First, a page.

Then Jesus shows up and starts messing around with all the carefully drawn lines, breaking all the rules. Starts treating sinners like special cases and making them think they are just as important as other people. Dangerously robbing them of any motivation to just do better–why should they listen to the Pharisees about how to earn God’s love if Jesus is just giving it away for free? All they need to do is whatever they want, wander wherever they want, and Jesus will come out to find them. Leaving all the good sheep to fend for themselves. This is not right. If you receive sinners and let the righteous fend for themselves what will happen to the community of faith? What about the good people? What about us?

One of the problems with these 2 parables is that they don’t seem to mean what Jesus says they mean. What he says is that heaven rejoices over the repentance of one sinner. But from my read neither the lost sheep nor the lost coin repents. They are both simply found. Not because of anything they have done but because of the shepherd and the woman, because someone is determined to find them and does. They are restored thanks only to God’s action, so how does repentance come into the picture?

I think there are 3 possibilities for repentance being thrown into the mix. First is that Jesus was simply telling a little story that means what it means and we shouldn’t get too twisted about it. Second is that he was deliberately ambiguous and wants us to figure out for ourselves what is going on. But that caused the Gospel writers, his editors, a nervous breakdown so they “fixed” the stories by explaining them. The third possibility is that these are not actually stories about sheep and coins but are about shepherds and sweepers. Which one of you, having a hundred sheep…? Jesus is not inviting the Pharisees to imagine themselves as sheep or coins. He is inviting them to imagine themselves as shepherds, leaving their carefully tended flock in order to chase one stray through the wilderness. If you are willing to entertain this possibility, to think of yourself as the shepherd character in the story, then it sounds quite different. Repentance is not the issue at all, but rejoicing. The plot is not about changing evil ways but about seeking, sweeping, finding, rejoicing. The story is not about Jesus endlessly trailing around after us as we wander from one wilderness to another, but about us joining Jesus in slogging through wild places and sweeping endlessly, going after the flock and the treasure. It is about questioning the whole idea that the lost need to do something before they are eligible to be found or to meet certain conditions before we will go looking for them. It is about trading our high standards for a powerful flashlight and our good examples for a good broom. It is about the joy of finding.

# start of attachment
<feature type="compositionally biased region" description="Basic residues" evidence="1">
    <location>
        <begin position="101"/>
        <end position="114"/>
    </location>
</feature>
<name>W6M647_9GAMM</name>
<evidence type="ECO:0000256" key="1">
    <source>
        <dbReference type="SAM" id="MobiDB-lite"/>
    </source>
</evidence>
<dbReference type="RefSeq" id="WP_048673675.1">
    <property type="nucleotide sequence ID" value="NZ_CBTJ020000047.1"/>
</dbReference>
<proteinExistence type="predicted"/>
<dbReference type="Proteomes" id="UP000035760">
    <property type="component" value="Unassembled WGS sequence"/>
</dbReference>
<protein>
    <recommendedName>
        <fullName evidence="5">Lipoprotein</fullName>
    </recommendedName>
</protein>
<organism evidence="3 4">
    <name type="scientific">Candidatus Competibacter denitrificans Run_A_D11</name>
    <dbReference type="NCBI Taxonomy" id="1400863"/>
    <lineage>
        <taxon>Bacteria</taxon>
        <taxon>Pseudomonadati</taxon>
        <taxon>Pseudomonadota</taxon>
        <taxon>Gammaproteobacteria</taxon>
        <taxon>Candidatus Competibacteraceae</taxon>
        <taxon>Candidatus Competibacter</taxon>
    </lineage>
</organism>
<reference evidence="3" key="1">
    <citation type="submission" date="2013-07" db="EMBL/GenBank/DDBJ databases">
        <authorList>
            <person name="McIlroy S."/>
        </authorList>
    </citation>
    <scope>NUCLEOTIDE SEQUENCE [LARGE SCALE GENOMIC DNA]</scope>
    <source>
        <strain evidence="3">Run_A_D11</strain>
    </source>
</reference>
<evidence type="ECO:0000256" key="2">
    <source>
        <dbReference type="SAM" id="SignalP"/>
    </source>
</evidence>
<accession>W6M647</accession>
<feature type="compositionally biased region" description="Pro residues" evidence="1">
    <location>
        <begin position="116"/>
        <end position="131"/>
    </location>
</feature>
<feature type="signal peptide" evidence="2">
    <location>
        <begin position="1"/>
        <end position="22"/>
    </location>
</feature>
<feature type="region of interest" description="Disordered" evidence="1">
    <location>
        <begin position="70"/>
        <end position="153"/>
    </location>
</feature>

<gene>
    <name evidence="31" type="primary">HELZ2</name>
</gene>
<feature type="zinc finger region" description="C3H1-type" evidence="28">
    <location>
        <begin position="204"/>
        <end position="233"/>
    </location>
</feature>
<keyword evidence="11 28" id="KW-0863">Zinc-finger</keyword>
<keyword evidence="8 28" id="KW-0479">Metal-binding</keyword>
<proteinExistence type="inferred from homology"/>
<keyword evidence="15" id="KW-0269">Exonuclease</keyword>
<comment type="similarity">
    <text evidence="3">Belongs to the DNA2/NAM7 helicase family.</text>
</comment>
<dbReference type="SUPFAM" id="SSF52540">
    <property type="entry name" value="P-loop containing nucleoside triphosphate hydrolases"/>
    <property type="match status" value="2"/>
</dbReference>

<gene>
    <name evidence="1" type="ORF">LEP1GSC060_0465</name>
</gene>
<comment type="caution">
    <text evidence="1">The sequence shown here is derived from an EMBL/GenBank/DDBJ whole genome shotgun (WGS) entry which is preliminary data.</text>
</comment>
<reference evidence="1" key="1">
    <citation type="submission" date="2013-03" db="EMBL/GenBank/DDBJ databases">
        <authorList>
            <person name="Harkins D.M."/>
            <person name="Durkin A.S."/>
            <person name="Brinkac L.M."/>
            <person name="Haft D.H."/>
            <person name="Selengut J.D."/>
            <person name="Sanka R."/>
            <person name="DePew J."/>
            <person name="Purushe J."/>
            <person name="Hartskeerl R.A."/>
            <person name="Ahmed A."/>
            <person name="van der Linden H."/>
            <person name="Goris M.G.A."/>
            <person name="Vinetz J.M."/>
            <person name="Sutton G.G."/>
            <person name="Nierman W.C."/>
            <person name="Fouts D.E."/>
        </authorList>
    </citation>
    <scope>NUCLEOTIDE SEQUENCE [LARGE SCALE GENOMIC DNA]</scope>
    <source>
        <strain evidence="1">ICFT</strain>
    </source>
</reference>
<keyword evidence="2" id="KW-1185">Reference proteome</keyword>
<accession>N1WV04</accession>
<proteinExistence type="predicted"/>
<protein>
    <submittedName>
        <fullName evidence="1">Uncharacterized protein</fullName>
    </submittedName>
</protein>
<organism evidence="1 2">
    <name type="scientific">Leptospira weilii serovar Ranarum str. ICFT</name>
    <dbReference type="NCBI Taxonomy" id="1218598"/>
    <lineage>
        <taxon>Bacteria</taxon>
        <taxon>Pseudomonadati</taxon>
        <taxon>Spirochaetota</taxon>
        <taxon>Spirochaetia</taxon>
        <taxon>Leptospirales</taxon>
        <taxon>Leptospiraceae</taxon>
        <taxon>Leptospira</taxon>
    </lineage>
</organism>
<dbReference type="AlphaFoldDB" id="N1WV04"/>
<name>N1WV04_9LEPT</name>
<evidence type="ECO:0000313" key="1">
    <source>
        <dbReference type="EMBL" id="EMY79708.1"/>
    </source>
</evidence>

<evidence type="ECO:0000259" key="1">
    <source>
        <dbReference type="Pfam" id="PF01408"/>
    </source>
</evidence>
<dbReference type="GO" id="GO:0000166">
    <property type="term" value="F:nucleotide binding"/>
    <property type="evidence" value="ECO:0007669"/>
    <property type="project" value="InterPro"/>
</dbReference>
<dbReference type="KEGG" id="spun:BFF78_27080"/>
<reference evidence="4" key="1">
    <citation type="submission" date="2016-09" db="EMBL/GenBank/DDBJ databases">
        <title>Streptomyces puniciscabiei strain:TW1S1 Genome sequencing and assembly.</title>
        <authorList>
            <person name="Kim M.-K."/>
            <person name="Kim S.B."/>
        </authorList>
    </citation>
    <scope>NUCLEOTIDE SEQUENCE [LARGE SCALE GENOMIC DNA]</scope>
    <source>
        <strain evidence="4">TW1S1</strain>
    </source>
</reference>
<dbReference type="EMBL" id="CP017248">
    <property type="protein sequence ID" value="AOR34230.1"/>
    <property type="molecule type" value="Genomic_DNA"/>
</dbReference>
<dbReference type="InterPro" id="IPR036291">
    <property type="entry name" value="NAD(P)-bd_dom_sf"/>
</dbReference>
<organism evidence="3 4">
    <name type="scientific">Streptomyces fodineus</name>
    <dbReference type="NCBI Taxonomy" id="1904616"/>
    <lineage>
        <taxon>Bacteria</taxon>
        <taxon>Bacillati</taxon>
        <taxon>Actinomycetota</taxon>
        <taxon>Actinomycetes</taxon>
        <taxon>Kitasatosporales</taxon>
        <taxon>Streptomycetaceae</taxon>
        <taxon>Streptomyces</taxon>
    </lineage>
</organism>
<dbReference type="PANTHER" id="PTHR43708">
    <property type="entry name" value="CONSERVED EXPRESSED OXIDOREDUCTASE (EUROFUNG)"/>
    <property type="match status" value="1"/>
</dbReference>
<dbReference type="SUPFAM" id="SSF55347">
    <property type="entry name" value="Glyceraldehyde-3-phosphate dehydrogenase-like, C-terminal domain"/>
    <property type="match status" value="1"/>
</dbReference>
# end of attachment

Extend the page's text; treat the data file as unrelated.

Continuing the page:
Perhaps some of us are destined to be shepherds and others of us to be lost sheep, but when I am working so hard to find and stay found, it is difficult not to judge those who seem intent on staying lost, who seem to thrive on it. I want to believe that they are not lost, but bad–somehow deserving of lostness. People I can write off and save myself the grief of trying to find them, of worrying about them. I would rather focus on the righteous, the good people, the ones who are staying still in hopes of being found, or prancing in the field hoping that catches the shepherd’s attention. I think about heaven ignoring all of those good people in favor of one sinner who accidentally or possibly deliberately wanders off over and over again, and I want to give God a piece of my mind.

But then, then I hear someone behind me calling my name, I see big brown hands coming towards me, grabbing me by the scruff of my neck, hauling me through the air and onto shoulders that smell of grass and sunshine and home. And I am so surprised, so relieved to be FOUND that my heart feels like it is being broken into, broken open, and I find myself wanting to go with this shepherd, helping to find the lost. Meanwhile way off in the distance I hear the wild and raucous sound of angels rejoicing.

 

With thanks to Barbara Brown Taylor whose thoughts and words influenced this sermon.

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The Rev. Claire Nevin-Field is the rector of St. Peter’s Church.

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November 10, 2019